Liebau said the tracks and the California Thoroughbred Trainers Association continue their efforts to attract a private insurance carrier to the cause. Currently, most of the state's trainers are insured by the California State Fund, which provides the sort of high-risk coverage needed by the racing industry but which is much more expensive than private company premiums. Concerns that further increases in spiraling insurance rates could drive trainers out of the state and create a crisis for California racing prompted a series of meetings and high-level discussions over the past three months.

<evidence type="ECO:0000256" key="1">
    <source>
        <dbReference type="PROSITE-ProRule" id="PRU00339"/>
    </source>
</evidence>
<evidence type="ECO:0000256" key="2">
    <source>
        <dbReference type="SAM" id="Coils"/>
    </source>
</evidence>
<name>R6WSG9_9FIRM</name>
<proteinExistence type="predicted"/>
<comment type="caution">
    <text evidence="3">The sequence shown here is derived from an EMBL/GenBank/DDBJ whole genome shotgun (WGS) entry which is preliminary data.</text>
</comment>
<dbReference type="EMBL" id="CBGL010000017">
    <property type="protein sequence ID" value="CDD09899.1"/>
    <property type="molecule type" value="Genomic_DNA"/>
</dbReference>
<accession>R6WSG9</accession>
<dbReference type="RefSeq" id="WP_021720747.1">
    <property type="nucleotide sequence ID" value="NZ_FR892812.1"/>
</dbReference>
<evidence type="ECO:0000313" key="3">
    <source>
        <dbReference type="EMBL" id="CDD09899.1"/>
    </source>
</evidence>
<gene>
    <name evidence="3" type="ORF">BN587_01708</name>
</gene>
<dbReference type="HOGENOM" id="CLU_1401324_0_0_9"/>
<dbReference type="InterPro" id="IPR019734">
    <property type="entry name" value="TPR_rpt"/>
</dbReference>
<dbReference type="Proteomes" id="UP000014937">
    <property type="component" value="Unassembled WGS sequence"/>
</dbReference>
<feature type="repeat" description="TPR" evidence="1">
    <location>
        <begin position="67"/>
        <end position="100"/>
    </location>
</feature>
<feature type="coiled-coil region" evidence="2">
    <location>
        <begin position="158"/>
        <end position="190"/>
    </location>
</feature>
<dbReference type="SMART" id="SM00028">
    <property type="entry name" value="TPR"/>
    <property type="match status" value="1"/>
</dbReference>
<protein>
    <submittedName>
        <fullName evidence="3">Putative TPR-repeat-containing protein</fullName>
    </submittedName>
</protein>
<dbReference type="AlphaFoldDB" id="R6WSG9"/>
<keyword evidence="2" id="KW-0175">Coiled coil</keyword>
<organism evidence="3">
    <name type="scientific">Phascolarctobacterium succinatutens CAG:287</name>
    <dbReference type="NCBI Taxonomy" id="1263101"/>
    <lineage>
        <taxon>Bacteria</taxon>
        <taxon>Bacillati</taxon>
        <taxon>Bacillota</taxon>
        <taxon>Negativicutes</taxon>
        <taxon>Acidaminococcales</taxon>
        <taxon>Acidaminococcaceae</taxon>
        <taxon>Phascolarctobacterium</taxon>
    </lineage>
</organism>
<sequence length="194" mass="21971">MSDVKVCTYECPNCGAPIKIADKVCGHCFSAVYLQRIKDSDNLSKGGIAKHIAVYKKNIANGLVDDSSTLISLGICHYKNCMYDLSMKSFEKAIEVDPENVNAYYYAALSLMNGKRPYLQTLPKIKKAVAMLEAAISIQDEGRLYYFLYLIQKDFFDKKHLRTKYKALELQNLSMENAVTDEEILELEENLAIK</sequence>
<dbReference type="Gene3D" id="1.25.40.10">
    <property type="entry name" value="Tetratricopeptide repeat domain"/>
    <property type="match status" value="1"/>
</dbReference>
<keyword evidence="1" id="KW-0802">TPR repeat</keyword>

California racing officials have shelved plans to seek an increase in the percentage of money taken out of their betting pools to help defray increasing worker' compensation costs.Instead, they plan to draft legislation that would enable the tracks to divert part of two existing funds designed for other purposes--vanning/stabling and marketing--into a workers' comp payment subsidy plan."We've given up on the idea of raising the takeout, even though it would still have given us the second-lowest takeout rate in the nation," said Jack Liebau, director of racing operations at Santa Anita Park, Golden Gate Fields, and Bay Meadows Race Course for Magna Entertainment. "Because of the strong reaction there has been to it, we have abandoned it."Racing industry leaders had been considering an increase of up to one-half of a percentage point in the state's takeout rate.The new plan, which requires legislative approval, would raise $5-million to help trainers meet heavy state-mandated workers' comp insurance demands, Liebau said."It's hard to get the legislature to hear us right now," he said. "They've got their attention on their own budget problems."